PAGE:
-----------

David G. Hunter

A Comparison Between a King and a Monk/Against the Opponents of the Monastic Life (Studies in the Bible and Early Christianity, Vol 13)

-----------

M.C.W. Laistner

Christianity and pagan culture in the later Roman Empire: Together with an English translation of Johan Chrysostom's Address on vainglory and the right ... bring up their children (Cornell paperbacks)

-----------

Wendy Mayer

John Chrysostom (The Early Church Fathers)

-----------

Mayer and Bronwen

The Cult of the Saints (St. Vladimir's Seminary Press Popular Patristics)

-----------

Graham Neville

Six Books on the Priesthood (St. Vladimir's Seminary Press Popular Patristics Series)

-----------

? Catherine P. Roth

On Wealth and Poverty

-----------

? David Anderson

On Marriage and Family Life

-----------

Margaret A Schatkin

John Chrysostom as apologist: With special reference to De incomprehensibili, Quod nemo laeditur, Ad eos qui scandalizati sunt, and Adversus oppugnatores vitae monasticae (Analecta VlatadoÌ?n)

-----------

Sally Shore

On Virginity Against Remarriage (Studies in Women and Religion, V. 9)

-----------

 

HOMILY XXI.

9. .....The demons have lately used all their efforts, that they may effectually rend from your favour that city which was dearest of all to you. Knowing this then, demand what penalty you will, but let us not become outcasts from your former love! Nay, though it is a strange thing, I must say, display towards us now still greater kindness than ever; and again write this city’s name among the foremost in your love;—if you are indeed desirous of being revenged upon the demons who were the instigators of these crimes! For if you pull down, and overturn, and raze the city, you will be doing those very things which they have long been desiring. But if you dismiss your anger, and again avow that you love it even as you did before, you have given them a deadly blow. You have taken the most perfect revenge upon them by shewing, not only that nothing whatever has come for them of their evil designs; but that all hath proved the very opposite of what they wished. And you would be just in acting thus, and in shewing mercy to a city, which the demons envied on account of your affection; for if you had not so exceedingly loved her, they would not have envied her to such a degree! So that even if what I have asserted is extraordinary, it is nevertheless, true, that what the city hath suffered, hath been owing to thee, and thy love! What burning, what devastation, so bitter as those words, which you uttered in your own defence?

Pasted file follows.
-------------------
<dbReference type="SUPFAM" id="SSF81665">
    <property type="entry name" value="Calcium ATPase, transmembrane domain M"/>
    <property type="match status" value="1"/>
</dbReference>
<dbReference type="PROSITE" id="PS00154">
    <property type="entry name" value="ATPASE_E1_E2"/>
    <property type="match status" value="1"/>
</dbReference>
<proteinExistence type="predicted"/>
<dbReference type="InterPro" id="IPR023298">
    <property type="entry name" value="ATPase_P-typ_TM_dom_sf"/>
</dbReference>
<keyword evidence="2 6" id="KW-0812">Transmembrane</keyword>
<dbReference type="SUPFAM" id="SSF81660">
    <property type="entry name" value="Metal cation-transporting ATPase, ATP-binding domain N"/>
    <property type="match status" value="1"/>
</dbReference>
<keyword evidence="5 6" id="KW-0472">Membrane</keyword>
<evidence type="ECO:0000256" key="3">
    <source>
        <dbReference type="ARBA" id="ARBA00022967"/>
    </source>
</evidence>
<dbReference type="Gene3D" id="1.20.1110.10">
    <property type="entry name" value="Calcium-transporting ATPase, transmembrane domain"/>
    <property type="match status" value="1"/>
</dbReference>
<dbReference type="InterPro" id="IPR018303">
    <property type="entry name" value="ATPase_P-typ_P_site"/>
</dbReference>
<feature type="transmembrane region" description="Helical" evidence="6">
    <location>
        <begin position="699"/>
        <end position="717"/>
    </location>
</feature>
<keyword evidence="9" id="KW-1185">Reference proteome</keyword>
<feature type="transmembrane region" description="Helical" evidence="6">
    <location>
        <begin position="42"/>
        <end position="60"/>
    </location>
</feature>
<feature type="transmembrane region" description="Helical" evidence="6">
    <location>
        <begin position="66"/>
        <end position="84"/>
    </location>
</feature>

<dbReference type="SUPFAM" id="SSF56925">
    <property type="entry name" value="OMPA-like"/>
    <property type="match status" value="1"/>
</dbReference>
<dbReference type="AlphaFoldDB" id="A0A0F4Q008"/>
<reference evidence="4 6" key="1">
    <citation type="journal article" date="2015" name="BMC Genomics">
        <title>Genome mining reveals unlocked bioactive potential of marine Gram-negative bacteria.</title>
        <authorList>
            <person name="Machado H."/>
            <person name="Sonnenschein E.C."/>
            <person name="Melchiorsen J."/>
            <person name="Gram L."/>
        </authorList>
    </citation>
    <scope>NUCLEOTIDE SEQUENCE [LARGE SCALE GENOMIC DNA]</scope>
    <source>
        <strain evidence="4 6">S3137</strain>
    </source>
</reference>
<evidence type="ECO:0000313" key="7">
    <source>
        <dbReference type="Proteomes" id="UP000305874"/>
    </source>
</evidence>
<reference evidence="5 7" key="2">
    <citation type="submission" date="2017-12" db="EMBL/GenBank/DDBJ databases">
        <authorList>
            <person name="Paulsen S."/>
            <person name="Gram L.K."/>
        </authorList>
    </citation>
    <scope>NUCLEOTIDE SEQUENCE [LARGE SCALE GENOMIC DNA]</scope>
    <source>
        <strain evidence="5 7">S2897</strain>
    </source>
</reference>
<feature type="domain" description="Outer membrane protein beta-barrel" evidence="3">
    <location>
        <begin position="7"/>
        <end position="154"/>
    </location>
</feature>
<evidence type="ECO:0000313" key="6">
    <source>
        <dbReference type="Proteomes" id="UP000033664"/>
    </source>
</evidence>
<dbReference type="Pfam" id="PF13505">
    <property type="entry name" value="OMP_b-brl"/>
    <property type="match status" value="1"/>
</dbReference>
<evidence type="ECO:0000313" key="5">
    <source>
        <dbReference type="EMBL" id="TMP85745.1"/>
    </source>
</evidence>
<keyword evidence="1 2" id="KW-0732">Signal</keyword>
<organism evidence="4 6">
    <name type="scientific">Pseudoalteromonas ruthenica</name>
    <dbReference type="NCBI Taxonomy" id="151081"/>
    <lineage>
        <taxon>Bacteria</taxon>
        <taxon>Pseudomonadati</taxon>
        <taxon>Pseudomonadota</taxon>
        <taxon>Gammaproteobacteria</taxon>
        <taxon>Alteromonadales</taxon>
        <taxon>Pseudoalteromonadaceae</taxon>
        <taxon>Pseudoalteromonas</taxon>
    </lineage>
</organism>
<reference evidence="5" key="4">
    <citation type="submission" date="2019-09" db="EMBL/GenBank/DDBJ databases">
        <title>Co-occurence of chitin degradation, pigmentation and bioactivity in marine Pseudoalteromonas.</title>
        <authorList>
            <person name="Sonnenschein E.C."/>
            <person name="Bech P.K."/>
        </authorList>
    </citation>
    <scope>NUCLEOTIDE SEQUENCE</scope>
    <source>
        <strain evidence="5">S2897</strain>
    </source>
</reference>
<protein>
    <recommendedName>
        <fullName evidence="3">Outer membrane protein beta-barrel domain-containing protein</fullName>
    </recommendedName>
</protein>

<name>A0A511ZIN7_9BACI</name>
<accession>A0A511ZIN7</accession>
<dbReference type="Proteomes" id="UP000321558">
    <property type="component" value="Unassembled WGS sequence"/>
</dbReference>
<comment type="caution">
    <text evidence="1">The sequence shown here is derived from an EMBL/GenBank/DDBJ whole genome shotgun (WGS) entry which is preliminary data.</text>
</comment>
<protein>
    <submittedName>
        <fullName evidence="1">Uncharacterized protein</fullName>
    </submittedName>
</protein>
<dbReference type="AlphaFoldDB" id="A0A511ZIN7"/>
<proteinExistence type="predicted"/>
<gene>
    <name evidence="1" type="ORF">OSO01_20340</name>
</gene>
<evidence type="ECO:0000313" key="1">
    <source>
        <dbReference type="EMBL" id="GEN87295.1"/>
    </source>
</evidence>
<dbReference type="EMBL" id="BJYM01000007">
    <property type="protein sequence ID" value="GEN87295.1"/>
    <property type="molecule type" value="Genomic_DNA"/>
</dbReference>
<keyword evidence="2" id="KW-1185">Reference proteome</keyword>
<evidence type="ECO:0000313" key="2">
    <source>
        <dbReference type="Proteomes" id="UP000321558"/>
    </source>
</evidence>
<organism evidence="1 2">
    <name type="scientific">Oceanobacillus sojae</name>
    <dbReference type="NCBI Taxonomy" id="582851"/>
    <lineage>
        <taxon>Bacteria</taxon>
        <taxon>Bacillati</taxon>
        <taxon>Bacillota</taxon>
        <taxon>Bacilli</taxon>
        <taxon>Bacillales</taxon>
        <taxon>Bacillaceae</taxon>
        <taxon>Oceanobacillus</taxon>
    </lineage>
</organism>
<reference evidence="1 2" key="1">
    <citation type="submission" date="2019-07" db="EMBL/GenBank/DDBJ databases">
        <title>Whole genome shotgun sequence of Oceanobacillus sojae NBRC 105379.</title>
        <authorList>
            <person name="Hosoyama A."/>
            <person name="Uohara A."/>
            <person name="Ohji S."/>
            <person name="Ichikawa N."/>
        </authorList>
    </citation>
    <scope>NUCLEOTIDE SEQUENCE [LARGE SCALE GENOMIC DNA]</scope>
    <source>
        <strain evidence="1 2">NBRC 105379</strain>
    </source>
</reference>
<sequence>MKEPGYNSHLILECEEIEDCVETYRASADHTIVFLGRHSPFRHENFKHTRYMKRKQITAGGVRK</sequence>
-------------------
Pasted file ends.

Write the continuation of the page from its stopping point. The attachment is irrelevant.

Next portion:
10. You say now, that you have been insulted, and sustained wrongs such as no Emperor ever yet did. But if you will, O most gracious, most wise, and most religious Sovereign, this contempt will procure you a crown, more honourable and splendid than the diadem you wear! For this diadem is a display of your princely virtue, but it is also a token of the munificence of him who gave it; but the crown woven from this your humanity will be entirely your own good work, and that of your own love of wisdom; and all men will admire you less for the sake of these precious stones, than they will applaud you for your superiority over this wrath. Were your Statues thrown down? You have it in your power again to set up others yet more splendid. For if you remit the offences of those who have done you injury, and take no revenge upon them, they will erect a statue to you, not one in the forum of brass, nor of gold, nor inlaid with gems; but one arrayed in that robe which is more precious than any material, that of humanity and tender mercy! Every man will thus set you up in his own soul; and you will have as many statues, as there are men who now inhabit, or shall hereafter inhabit, the whole world! For not only we, but all those who come after us, and their successors, will hear of these things, and will admire and love you, just as if they themselves had experienced this kindness!....


 



Mac Users please note that the site may not work with Safari versions lower than version 4. (It has been tested with version 4.0.3.) It will work with Firefox, which can be downloaded from here.

Please note that for all features of the site to work correctly javascript must be enabled and the operation of "pop-up" windows must not be blocked. Click here for more information.

 

 

 

 

 

 

 

 

 

 

 

John Chrysostom
Homily 21 on The Statues
Homily to the people of Antioch
De statuiis
Homilies to the People of Antioch
Homilia XXI
Flavian and Theodosius
original Greek text
John Chrysostom
John Chrysostom in Greek with English Translation
Flavian
Theodosius
Intervention of monks
Antioch
Migne Greek Text
Patrologiae Graecae Cursus Completus
Patrologia Graeca

 

Back to Entry Page